Being able to tell the difference is important. You don’t want to quit a job that’s still getting you where you want to go in your career, just because things are a bit more difficult right at this moment. There could be a way you could learn to love your jobeven if it doesn't feel like it right now. On the other hand, it’s a bad idea to stay in a job you hate any longer than you have to (read: until you can find a new, more promising job). Hanging on to a bad work situation can lead to burnout, and it may be time to move on.
Top 10 Signs You Hate Your Job
So how do you know when you really, truly hate your job? Look for these signs:
1. You have the Sunday Night Blues … every night of the week. Even when you’re working at your dream job, and love almost everything about what you do, Sunday nights are rough. It’s normal to feel a little twinge of regret as the weekend draws to a close and your Monday-morning to-do list looms.
But when those Sunday Night What-Ifs become an every-night occurrence, it’s a good bet that your job is the problem.
2. You have a lot of new physical ailments. Do you have aches and pains that weren’t there a few months ago? Are you having trouble sleeping? Has your appetite changed? These are all physical symptoms of depression.
That doesn’t mean that your job is to blame, of course, but if everything else in your life is the same and your job has changed, it’s worth asking whether work is the problem. (And in any case, it’s essential to get evaluated by a doctor as soon as possible.)
3. You’re not excited about your job anymore. Every day at work doesn’t have to feel like a party, but if you’re never excited about your job, something’s wrong. You work for many reasons—to keep a roof over your head, to use your skills and talents, perhaps to help others or achieve things most people can’t. But without some sense of purpose and passion for work, you’ll burn out in a hurry.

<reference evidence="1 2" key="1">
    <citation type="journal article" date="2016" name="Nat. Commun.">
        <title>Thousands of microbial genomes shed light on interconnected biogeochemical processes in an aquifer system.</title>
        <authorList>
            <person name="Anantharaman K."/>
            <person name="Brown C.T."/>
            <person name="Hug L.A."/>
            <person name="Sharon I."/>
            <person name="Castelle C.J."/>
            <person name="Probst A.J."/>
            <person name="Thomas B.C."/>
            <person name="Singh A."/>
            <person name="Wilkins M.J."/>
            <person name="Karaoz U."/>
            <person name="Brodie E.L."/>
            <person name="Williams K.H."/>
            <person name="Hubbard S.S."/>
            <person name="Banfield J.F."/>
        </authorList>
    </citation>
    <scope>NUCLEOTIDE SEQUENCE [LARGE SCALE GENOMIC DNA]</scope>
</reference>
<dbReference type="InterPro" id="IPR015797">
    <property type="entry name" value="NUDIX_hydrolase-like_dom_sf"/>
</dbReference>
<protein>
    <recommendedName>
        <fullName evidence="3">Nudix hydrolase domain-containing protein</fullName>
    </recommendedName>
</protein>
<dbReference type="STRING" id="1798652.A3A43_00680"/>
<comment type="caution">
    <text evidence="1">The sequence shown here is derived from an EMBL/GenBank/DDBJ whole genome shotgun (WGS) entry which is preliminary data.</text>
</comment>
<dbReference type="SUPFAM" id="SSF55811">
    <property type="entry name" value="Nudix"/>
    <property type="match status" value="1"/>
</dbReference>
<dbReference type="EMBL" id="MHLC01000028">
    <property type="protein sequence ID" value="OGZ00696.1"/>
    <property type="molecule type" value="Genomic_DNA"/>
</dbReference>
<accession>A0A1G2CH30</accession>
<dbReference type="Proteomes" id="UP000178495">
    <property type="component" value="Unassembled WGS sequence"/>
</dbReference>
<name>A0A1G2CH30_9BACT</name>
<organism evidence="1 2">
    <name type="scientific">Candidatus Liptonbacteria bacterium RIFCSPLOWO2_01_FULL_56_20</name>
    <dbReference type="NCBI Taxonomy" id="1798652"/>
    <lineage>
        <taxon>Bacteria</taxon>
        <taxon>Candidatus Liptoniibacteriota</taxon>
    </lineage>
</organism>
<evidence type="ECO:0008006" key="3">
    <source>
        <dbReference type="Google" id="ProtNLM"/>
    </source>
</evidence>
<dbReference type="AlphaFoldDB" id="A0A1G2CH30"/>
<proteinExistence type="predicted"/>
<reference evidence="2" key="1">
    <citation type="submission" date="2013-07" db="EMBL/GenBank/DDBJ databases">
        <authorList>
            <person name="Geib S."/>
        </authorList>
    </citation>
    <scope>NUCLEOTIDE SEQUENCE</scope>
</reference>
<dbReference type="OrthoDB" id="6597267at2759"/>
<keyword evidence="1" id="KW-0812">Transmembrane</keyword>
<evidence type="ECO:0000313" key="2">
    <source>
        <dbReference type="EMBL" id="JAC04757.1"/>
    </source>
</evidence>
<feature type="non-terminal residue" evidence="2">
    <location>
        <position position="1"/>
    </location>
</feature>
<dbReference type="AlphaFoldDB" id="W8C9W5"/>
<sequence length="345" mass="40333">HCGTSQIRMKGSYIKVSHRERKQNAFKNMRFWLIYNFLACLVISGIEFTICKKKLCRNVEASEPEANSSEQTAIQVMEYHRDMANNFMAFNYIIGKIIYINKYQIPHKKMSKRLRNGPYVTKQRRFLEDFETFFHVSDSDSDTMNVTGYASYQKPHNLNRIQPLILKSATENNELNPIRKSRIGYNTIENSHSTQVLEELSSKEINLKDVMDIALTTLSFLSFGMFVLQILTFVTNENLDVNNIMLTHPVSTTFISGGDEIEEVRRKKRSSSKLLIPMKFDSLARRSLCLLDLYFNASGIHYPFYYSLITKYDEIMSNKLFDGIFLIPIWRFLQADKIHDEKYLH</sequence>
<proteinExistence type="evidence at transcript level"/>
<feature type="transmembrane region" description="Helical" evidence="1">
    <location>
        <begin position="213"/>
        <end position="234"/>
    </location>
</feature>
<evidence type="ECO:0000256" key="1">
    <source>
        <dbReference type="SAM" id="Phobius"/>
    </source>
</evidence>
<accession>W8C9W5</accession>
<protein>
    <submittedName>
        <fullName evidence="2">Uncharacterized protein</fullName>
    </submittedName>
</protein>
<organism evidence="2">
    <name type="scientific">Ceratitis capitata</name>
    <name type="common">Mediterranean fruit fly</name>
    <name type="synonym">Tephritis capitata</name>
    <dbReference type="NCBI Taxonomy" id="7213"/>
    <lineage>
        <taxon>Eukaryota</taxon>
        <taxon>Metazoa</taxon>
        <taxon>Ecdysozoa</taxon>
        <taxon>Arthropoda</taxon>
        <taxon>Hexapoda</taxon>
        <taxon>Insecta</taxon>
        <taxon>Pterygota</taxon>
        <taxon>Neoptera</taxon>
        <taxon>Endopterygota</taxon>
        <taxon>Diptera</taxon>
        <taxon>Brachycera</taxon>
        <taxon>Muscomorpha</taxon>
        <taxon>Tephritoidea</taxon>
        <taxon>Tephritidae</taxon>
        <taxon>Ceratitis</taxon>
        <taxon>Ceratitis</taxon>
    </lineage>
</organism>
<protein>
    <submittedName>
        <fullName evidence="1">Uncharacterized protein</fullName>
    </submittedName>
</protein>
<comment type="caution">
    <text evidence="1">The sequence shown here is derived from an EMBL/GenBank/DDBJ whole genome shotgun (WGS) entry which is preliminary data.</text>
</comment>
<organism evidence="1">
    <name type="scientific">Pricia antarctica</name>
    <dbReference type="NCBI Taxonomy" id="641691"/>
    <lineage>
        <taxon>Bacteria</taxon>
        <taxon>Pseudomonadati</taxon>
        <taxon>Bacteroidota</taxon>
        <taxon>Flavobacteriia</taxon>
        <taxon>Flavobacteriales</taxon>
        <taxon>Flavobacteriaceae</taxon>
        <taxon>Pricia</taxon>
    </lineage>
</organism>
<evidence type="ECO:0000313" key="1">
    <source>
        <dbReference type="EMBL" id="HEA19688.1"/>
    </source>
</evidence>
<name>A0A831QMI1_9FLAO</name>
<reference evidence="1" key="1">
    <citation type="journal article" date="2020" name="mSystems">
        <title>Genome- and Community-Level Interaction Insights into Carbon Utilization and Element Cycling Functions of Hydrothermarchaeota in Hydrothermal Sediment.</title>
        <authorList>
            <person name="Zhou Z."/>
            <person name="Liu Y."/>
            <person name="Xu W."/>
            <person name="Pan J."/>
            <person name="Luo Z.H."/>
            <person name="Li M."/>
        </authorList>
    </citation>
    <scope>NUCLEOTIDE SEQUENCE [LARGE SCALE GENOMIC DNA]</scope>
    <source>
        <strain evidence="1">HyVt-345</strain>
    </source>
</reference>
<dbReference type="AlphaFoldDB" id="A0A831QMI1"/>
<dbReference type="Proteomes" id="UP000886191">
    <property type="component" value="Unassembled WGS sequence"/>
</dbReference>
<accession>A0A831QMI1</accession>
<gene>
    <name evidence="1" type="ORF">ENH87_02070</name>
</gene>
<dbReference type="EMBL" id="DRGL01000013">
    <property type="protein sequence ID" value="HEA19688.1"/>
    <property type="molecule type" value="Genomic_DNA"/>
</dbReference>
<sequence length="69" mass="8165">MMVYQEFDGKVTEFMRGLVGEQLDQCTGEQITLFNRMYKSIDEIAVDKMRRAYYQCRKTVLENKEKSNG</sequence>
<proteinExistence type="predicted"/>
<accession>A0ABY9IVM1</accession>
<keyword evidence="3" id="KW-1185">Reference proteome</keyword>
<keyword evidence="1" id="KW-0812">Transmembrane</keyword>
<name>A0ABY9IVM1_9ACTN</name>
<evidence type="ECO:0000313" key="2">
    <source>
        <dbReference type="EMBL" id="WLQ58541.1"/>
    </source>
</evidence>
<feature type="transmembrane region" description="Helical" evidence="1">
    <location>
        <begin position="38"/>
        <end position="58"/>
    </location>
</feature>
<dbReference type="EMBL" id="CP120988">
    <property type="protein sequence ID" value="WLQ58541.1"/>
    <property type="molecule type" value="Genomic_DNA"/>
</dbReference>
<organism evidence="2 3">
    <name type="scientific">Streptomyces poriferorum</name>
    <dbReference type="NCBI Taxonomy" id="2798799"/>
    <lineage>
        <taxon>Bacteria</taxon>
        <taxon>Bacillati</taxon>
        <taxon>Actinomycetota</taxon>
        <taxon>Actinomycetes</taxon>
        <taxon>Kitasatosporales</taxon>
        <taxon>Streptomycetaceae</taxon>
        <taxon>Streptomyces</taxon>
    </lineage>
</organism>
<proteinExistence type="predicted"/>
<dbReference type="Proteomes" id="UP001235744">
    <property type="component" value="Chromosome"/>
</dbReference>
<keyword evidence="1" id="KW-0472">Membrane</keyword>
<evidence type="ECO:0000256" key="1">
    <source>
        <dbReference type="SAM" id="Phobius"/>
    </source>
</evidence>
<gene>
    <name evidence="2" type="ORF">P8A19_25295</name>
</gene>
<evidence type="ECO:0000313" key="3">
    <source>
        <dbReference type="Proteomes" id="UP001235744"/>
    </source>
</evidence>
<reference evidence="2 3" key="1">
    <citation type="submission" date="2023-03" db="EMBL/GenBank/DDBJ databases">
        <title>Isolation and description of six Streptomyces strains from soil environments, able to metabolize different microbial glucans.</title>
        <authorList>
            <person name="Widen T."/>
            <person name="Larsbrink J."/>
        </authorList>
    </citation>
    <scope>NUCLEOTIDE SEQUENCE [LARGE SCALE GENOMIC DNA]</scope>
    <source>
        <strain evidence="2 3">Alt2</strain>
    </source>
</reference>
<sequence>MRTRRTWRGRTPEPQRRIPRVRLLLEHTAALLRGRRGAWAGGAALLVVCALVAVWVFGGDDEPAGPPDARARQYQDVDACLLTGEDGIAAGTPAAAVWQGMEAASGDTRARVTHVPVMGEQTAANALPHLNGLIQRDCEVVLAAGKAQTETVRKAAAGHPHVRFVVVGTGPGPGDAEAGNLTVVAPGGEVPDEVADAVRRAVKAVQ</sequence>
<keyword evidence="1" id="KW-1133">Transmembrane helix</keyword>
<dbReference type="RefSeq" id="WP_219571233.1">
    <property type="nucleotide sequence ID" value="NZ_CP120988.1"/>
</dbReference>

4. You’re not as good at your job as you used to be. Maybe you’re making little mistakes that you ordinarily would never make, or maybe you’re less engaged with your work and therefore less effective. But if you feel like you’re not good at your job—and you used to be confident that you were!—you might consider whether it’s time for a change.
5. You spend a lot of time venting about work. A little griping about work never hurt anyone. (Provided that you’re doing your complaining to a trusted friend, not a coworker who might be your boss someday.) But if you’re spending a lot of your time venting about your job, consider whether the good still outweighs the bad.
6. You find it harder to concentrate. Obviously, it’s easier to give something your full attention when you’re engaged with it. Beyond that, hating your job takes a lot of energy. If you loathe your work right now, you probably don’t have a lot of energy left over for your actual duties.
7. Your vices have multiplied. Cookies are no longer a sometimes treat. Comfort food is on the menu three times a day. And cocktail hour has become cocktail evening and night. Meanwhile, you aren’t getting much exercise these days, and the last time you saw a vegetable, it was in a public service message plastered to the wall by your bus stop. (And it made you feel pretty resentful, truth to be told.)
8. You haven’t had a raise in a long, long time. Money isn’t everything, but it’s hard to pay the electric bill without it.
Beyond that, it’s hard to feel appreciated when your paycheck has stayed the same while your job requirements have increased. Plus, thanks to inflation, if you don’t get regular raises, you’re actually earning less than you were a few years ago.
9. You don’t have the time or energy for your outside interests. Maybe it’s because you’re depressed and don’t have the energy, or maybe it’s because you work so much that you don’t have time to engage in hobbies or spend time with friends and family. Whatever the reason, it’s not a good sign.
10. You feel like you’re always at work, even on your day off. The irony of being stuck in a job you hate is that it tends to consume your every waking moment—even if you don’t have a boss who calls you at home or emails you at 3 am. Good jobs allow for true work-life balance, which means being able to unplug from work to enjoy your life. If you find that you’re always ruminating about work—or actually working, when you’re meant to be enjoying time off—it might be time to move on.